Several U.S. destinations that rely heavily on tourists as opposed to business travelers have taken big hits recently, and some travel providers have responded to the drop in demand by lowering prices. "Travelers should absolutely look for destinations that may be hurting for visitors," says Orbitz Travel Insider Jeanenne Diefendorf. "Las Vegas, Hawaii, and Orlando are three hot destinations that have had incredible deals over the last several months, and travelers should put these spots at the top of their list when researching affordable vacations. You will find significant deals in these destinations, not only on airfare and hotel, but also car rentals, restaurants, and even entertainment and dining. "
While you can, in general, find good deals to hurting tourist destinations like Vegas, Orlando, and Hawaii, be sure to do your homework to make sure you're actually getting the best price possible. Compare prices from different providers and different airports, be flexible with your travel dates, and don't forget to factor in possible savings from hotel, car rental, and package deals.
5. Think beyond airfare
It's great to find cheap airfares, but in order to achieve maximum savings you need to look at your vacation as a whole and see where else you can find discounts. "Flight fixation can cause travelers to miss out on the bargains they can get on the other aspects of their trip," says Brown. "Hotel deals are so plentiful right now, that's where you'll find the best values."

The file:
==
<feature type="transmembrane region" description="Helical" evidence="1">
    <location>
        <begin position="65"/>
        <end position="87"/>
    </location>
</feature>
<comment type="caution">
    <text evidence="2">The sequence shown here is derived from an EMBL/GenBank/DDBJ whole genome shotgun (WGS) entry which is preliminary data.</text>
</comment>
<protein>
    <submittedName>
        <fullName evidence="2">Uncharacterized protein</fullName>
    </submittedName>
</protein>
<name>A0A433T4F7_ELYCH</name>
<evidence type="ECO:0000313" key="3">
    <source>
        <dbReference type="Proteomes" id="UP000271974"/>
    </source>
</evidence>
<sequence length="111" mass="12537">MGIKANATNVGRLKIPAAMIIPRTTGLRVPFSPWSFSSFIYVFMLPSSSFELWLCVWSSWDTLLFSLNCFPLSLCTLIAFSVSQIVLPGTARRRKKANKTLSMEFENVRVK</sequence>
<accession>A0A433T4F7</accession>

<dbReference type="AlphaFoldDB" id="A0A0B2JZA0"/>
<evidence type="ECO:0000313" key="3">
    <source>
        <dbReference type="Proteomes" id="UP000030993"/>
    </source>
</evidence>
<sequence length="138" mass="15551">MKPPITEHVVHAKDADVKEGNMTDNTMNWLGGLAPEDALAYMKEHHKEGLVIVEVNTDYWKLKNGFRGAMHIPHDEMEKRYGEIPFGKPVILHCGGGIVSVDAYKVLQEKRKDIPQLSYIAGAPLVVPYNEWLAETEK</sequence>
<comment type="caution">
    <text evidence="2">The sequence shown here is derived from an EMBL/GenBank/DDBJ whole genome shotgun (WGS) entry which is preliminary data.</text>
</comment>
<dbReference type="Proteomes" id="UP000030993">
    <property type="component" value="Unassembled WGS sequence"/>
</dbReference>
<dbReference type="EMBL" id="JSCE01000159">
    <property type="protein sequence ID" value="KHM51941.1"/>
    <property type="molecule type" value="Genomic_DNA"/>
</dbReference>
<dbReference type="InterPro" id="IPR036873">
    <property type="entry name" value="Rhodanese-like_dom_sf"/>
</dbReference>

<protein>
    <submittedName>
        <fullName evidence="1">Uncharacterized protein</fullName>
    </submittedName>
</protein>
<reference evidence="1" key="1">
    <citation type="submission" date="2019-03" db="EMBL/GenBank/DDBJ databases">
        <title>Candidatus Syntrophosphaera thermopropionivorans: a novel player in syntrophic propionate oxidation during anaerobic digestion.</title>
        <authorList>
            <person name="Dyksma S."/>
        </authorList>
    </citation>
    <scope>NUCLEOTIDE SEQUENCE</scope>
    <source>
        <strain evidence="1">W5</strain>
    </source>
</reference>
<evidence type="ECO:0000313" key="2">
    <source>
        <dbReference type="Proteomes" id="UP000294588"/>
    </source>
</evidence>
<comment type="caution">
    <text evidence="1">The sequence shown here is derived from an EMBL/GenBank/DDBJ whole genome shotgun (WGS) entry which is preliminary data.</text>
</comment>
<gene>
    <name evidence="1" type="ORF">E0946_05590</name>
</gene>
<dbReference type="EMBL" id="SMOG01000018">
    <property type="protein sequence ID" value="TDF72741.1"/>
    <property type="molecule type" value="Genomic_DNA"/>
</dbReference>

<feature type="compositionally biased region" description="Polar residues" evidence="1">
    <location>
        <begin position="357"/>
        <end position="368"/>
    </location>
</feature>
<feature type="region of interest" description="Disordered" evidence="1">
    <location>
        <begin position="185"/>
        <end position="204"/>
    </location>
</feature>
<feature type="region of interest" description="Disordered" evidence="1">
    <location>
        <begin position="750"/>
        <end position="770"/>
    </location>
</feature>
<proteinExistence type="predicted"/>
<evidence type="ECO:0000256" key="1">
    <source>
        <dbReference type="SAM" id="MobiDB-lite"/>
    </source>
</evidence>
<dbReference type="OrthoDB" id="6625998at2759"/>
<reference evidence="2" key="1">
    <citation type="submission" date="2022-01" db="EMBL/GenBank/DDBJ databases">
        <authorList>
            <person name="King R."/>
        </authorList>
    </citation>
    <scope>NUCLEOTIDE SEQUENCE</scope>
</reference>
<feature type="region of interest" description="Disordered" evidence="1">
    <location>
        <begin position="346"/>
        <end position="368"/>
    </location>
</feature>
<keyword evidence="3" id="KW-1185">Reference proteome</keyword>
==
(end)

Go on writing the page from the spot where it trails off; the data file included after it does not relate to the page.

While airlines can cut flights to address dropping demand, hotels can't cut rooms, and so in many cases they are forced to offer much bigger price cuts. With hotel occupancy rates down around the world, big discounts are showing up from all kinds of properties, from chain hotels to luxury resorts.
You should also look into packages combining the airfare and hotel components for potential savings. "Booking air and hotel together is probably the best-kept secret in the travel industry, and one of the easiest ways to save money," says Expedia Spokeswoman Amanda Hoffman. "On average, travelers save more than $200 when booking air and hotel together." All of the big online travel sellers including Expedia, Orbitz, Hotwire, and Travelocity sell airfare and hotel packages as do the airlines, but don't forget to check prices from sites that specialize in vacation packages, such as Go-today.com and Pleasant Holidays. Visit the SmarterTravel vacation section for a comparison of the lowest-priced packages to a variety of popular cities.